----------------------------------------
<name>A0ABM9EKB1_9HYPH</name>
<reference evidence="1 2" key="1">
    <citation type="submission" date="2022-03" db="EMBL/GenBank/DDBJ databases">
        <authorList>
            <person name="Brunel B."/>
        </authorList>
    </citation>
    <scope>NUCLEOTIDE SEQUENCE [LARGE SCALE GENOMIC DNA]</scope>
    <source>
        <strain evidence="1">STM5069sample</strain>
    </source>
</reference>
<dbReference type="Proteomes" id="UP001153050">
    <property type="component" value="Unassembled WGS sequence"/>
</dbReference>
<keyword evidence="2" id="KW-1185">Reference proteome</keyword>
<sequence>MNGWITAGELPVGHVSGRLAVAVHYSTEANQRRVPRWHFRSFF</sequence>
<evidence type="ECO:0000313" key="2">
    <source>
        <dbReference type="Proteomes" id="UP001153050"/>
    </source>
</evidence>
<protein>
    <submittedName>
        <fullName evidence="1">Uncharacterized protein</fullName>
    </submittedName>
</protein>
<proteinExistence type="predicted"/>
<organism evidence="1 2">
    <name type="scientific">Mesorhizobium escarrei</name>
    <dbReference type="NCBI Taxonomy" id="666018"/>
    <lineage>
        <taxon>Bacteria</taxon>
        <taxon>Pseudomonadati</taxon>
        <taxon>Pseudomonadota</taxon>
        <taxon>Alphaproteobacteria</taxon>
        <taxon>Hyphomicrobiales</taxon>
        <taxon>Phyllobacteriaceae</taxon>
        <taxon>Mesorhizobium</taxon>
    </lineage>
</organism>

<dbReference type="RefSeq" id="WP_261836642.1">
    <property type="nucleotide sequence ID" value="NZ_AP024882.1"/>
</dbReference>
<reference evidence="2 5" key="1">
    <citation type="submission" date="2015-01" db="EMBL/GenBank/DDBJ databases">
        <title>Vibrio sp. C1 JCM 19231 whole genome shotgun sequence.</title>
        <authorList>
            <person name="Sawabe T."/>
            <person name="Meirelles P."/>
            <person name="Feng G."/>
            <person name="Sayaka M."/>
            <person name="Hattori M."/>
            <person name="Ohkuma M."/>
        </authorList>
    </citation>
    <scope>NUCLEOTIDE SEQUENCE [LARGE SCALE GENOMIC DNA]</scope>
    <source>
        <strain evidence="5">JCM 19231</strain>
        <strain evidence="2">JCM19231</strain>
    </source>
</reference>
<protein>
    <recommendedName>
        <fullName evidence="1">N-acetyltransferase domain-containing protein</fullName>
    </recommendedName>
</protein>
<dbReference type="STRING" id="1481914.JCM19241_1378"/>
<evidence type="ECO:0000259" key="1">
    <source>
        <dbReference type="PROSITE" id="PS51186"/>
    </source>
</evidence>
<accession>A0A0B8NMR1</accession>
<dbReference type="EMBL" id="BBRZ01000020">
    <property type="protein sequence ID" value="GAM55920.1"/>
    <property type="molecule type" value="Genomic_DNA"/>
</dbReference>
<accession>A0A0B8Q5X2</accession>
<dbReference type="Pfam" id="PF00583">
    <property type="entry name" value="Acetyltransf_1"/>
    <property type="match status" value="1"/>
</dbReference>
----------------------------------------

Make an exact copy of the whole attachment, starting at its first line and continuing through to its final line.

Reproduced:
<name>A0ABM9EKB1_9HYPH</name>
<reference evidence="1 2" key="1">
    <citation type="submission" date="2022-03" db="EMBL/GenBank/DDBJ databases">
        <authorList>
            <person name="Brunel B."/>
        </authorList>
    </citation>
    <scope>NUCLEOTIDE SEQUENCE [LARGE SCALE GENOMIC DNA]</scope>
    <source>
        <strain evidence="1">STM5069sample</strain>
    </source>
</reference>
<dbReference type="Proteomes" id="UP001153050">
    <property type="component" value="Unassembled WGS sequence"/>
</dbReference>
<keyword evidence="2" id="KW-1185">Reference proteome</keyword>
<sequence>MNGWITAGELPVGHVSGRLAVAVHYSTEANQRRVPRWHFRSFF</sequence>
<evidence type="ECO:0000313" key="2">
    <source>
        <dbReference type="Proteomes" id="UP001153050"/>
    </source>
</evidence>
<protein>
    <submittedName>
        <fullName evidence="1">Uncharacterized protein</fullName>
    </submittedName>
</protein>
<proteinExistence type="predicted"/>
<organism evidence="1 2">
    <name type="scientific">Mesorhizobium escarrei</name>
    <dbReference type="NCBI Taxonomy" id="666018"/>
    <lineage>
        <taxon>Bacteria</taxon>
        <taxon>Pseudomonadati</taxon>
        <taxon>Pseudomonadota</taxon>
        <taxon>Alphaproteobacteria</taxon>
        <taxon>Hyphomicrobiales</taxon>
        <taxon>Phyllobacteriaceae</taxon>
        <taxon>Mesorhizobium</taxon>
    </lineage>
</organism>

<dbReference type="RefSeq" id="WP_261836642.1">
    <property type="nucleotide sequence ID" value="NZ_AP024882.1"/>
</dbReference>
<reference evidence="2 5" key="1">
    <citation type="submission" date="2015-01" db="EMBL/GenBank/DDBJ databases">
        <title>Vibrio sp. C1 JCM 19231 whole genome shotgun sequence.</title>
        <authorList>
            <person name="Sawabe T."/>
            <person name="Meirelles P."/>
            <person name="Feng G."/>
            <person name="Sayaka M."/>
            <person name="Hattori M."/>
            <person name="Ohkuma M."/>
        </authorList>
    </citation>
    <scope>NUCLEOTIDE SEQUENCE [LARGE SCALE GENOMIC DNA]</scope>
    <source>
        <strain evidence="5">JCM 19231</strain>
        <strain evidence="2">JCM19231</strain>
    </source>
</reference>
<protein>
    <recommendedName>
        <fullName evidence="1">N-acetyltransferase domain-containing protein</fullName>
    </recommendedName>
</protein>
<dbReference type="STRING" id="1481914.JCM19241_1378"/>
<evidence type="ECO:0000259" key="1">
    <source>
        <dbReference type="PROSITE" id="PS51186"/>
    </source>
</evidence>
<accession>A0A0B8NMR1</accession>
<dbReference type="EMBL" id="BBRZ01000020">
    <property type="protein sequence ID" value="GAM55920.1"/>
    <property type="molecule type" value="Genomic_DNA"/>
</dbReference>
<accession>A0A0B8Q5X2</accession>
<dbReference type="Pfam" id="PF00583">
    <property type="entry name" value="Acetyltransf_1"/>
    <property type="match status" value="1"/>
</dbReference>